Hist. Nat. Vég. 10: 537. 1841.
Plants annual, 6–25 dm; roots not also arising from proximal nodes; rhizomes and stolons absent. Stems erect, simple or branched distally, usually ribbed, strigose or glabrescent proximally, pilose to hirsute distally. Leaves: ocrea brownish proximally, green distally, narrowly funnelform, 10–20 mm, chartaceous proximally, foliaceous distally, rarely chartaceous throughout, base inflated or not, margins truncate, ciliate with bristles 1–3 mm, surface densely strigose to hispid, not glandular-punctate; petiole 1–8.5(–14) cm, densely pilose to hirsute; blade without dark triangular or lunate blotch adaxially, ovate, 6–25(–30) × 3–17 cm, base cordate to truncate, margins scabrous to ciliate, apex acuminate, faces minutely strigose to densely hirsute, especially along veins abaxially, not glandular-punctate. Inflorescences mostly terminal, nodding or erect, uninterrupted, 10–150 × 8–18 mm; peduncle 20–100 mm, hirsute; ocreolae overlapping, margins ciliate with bristles 0.2–1 mm. Pedicels ascending to spreading, 1–4 mm. Flowers (1–)2–5 per ocreate fascicle, homostylous; perianth roseate to red, glabrous, not glandular-punctate, slightly accrescent; tepals 5, connate in proximal 1/3, obovate, 3–4.5 mm, veins prominent or not, not anchor-shaped, margins entire, apex obtuse to rounded; stamens 6–8, included or exserted; anthers pink or red, elliptic; styles 2, connate proximally. Achenes included, dark brown to black, discoid, 2.5–3.5 × 3–3.5 mm, shiny to dull, smooth to minutely granulate.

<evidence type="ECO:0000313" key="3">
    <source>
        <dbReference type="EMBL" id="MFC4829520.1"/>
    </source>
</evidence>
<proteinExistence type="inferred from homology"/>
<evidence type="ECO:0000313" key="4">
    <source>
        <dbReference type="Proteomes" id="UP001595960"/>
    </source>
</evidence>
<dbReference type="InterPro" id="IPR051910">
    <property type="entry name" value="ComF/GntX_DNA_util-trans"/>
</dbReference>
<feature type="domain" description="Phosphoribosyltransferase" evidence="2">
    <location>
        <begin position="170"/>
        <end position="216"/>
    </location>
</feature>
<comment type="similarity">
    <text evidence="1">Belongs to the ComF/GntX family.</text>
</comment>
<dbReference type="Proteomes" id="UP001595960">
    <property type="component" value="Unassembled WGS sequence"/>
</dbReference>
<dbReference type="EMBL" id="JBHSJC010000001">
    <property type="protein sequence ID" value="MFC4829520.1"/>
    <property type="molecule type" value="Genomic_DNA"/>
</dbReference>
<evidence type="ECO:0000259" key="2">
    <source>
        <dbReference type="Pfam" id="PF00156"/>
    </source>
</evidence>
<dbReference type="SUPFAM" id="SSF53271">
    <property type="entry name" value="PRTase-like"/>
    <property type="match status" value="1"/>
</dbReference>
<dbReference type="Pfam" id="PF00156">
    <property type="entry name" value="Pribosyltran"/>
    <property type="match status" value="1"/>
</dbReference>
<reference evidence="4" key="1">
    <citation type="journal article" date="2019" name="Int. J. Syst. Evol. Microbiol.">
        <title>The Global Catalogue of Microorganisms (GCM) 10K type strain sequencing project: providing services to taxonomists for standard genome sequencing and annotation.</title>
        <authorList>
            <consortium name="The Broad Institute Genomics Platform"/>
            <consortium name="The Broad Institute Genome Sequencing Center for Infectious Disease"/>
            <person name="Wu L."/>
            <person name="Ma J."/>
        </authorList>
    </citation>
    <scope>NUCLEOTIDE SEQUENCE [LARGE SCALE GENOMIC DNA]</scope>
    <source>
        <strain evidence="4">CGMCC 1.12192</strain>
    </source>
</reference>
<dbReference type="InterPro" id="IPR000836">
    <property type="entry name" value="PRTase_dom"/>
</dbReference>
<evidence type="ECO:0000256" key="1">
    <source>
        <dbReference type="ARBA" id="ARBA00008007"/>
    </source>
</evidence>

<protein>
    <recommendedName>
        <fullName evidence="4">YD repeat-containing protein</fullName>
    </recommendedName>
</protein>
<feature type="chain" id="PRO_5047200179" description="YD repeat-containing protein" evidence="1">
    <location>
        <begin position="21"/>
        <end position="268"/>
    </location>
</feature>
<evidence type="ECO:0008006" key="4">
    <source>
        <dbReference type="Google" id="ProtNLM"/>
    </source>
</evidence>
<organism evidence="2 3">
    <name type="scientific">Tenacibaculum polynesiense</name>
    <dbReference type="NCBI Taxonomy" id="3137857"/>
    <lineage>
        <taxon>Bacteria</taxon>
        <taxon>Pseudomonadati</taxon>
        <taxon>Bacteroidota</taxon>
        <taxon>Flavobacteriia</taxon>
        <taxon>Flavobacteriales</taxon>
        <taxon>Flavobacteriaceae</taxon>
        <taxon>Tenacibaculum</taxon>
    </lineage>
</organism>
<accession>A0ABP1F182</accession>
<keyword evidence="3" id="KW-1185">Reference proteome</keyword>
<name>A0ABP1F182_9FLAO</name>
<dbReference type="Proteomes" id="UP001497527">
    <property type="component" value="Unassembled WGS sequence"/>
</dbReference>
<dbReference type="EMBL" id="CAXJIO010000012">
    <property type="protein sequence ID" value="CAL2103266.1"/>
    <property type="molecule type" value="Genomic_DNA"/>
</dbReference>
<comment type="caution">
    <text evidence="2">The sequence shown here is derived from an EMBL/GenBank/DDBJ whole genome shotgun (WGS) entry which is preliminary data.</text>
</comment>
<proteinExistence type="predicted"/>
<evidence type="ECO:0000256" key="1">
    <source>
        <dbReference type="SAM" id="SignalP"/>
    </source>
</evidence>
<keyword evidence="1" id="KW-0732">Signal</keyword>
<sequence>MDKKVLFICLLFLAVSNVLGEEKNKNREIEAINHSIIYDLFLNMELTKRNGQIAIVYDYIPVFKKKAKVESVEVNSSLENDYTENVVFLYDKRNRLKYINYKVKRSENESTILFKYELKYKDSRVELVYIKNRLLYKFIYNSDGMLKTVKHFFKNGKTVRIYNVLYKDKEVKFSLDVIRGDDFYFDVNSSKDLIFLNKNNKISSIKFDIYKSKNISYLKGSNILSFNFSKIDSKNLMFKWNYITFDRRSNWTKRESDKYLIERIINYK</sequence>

Phenology: Flowering Jun–Oct.
Habitat: Moist waste places
Elevation: 0-500 m
Introduced; N.B., Ont., Que., Ala., Ark., Calif., Conn., Del., D.C., Fla., Ga., Ill., Ind., Iowa, Kans., Ky., La., Maine, Md., Mass., Mich., Minn., Miss., Mo., Nebr., N.H., N.J., N.Y., N.C., Ohio, Okla., Oreg., Pa., R.I., S.C., Tenn., Tex., Vt., Va., W.Va., Wis., s Asia (India).
Persicaria orientalis was introduced as a garden ornamental. It often persists around homesteads and barnyards, and occasionally escapes and becomes weedy in moist waste places. A collection made in 1853 by F. V. Hayden at Fort Pierre, South Dakota (MO), is assumed to have come from a cultivated plant.